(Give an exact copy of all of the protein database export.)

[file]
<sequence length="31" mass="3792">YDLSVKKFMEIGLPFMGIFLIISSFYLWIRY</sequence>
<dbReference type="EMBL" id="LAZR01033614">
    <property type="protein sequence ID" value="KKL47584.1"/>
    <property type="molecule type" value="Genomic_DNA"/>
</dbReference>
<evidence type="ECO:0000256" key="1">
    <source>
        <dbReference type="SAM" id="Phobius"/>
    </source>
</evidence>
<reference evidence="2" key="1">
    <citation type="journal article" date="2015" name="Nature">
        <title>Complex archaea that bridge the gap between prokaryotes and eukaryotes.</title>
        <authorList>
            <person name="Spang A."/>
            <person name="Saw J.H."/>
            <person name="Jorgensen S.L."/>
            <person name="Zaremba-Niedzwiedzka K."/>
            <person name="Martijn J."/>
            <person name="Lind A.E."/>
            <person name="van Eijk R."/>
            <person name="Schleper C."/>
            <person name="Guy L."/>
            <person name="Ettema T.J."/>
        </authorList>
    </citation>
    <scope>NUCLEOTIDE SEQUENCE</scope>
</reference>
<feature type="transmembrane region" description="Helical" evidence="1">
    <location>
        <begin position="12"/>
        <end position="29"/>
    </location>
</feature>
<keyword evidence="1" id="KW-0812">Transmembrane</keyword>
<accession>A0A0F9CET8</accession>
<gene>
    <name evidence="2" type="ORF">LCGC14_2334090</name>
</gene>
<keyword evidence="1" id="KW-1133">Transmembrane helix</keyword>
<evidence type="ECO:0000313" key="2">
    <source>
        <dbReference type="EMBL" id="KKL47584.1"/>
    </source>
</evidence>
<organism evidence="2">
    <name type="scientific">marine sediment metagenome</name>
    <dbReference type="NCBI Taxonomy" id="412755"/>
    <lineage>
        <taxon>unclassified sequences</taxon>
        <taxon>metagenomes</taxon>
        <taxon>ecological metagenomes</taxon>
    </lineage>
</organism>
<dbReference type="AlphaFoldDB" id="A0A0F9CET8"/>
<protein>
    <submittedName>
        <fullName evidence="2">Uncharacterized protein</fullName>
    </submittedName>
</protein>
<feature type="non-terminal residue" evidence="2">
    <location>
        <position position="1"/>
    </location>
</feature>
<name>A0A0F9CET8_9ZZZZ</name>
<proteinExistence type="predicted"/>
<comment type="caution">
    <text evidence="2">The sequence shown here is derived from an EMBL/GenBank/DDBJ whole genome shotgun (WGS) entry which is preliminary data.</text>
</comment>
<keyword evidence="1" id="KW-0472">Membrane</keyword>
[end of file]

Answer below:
<sequence length="31" mass="3792">YDLSVKKFMEIGLPFMGIFLIISSFYLWIRY</sequence>
<dbReference type="EMBL" id="LAZR01033614">
    <property type="protein sequence ID" value="KKL47584.1"/>
    <property type="molecule type" value="Genomic_DNA"/>
</dbReference>
<evidence type="ECO:0000256" key="1">
    <source>
        <dbReference type="SAM" id="Phobius"/>
    </source>
</evidence>
<reference evidence="2" key="1">
    <citation type="journal article" date="2015" name="Nature">
        <title>Complex archaea that bridge the gap between prokaryotes and eukaryotes.</title>
        <authorList>
            <person name="Spang A."/>
            <person name="Saw J.H."/>
            <person name="Jorgensen S.L."/>
            <person name="Zaremba-Niedzwiedzka K."/>
            <person name="Martijn J."/>
            <person name="Lind A.E."/>
            <person name="van Eijk R."/>
            <person name="Schleper C."/>
            <person name="Guy L."/>
            <person name="Ettema T.J."/>
        </authorList>
    </citation>
    <scope>NUCLEOTIDE SEQUENCE</scope>
</reference>
<feature type="transmembrane region" description="Helical" evidence="1">
    <location>
        <begin position="12"/>
        <end position="29"/>
    </location>
</feature>
<keyword evidence="1" id="KW-0812">Transmembrane</keyword>
<accession>A0A0F9CET8</accession>
<gene>
    <name evidence="2" type="ORF">LCGC14_2334090</name>
</gene>
<keyword evidence="1" id="KW-1133">Transmembrane helix</keyword>
<evidence type="ECO:0000313" key="2">
    <source>
        <dbReference type="EMBL" id="KKL47584.1"/>
    </source>
</evidence>
<organism evidence="2">
    <name type="scientific">marine sediment metagenome</name>
    <dbReference type="NCBI Taxonomy" id="412755"/>
    <lineage>
        <taxon>unclassified sequences</taxon>
        <taxon>metagenomes</taxon>
        <taxon>ecological metagenomes</taxon>
    </lineage>
</organism>
<dbReference type="AlphaFoldDB" id="A0A0F9CET8"/>
<protein>
    <submittedName>
        <fullName evidence="2">Uncharacterized protein</fullName>
    </submittedName>
</protein>
<feature type="non-terminal residue" evidence="2">
    <location>
        <position position="1"/>
    </location>
</feature>
<name>A0A0F9CET8_9ZZZZ</name>
<proteinExistence type="predicted"/>
<comment type="caution">
    <text evidence="2">The sequence shown here is derived from an EMBL/GenBank/DDBJ whole genome shotgun (WGS) entry which is preliminary data.</text>
</comment>
<keyword evidence="1" id="KW-0472">Membrane</keyword>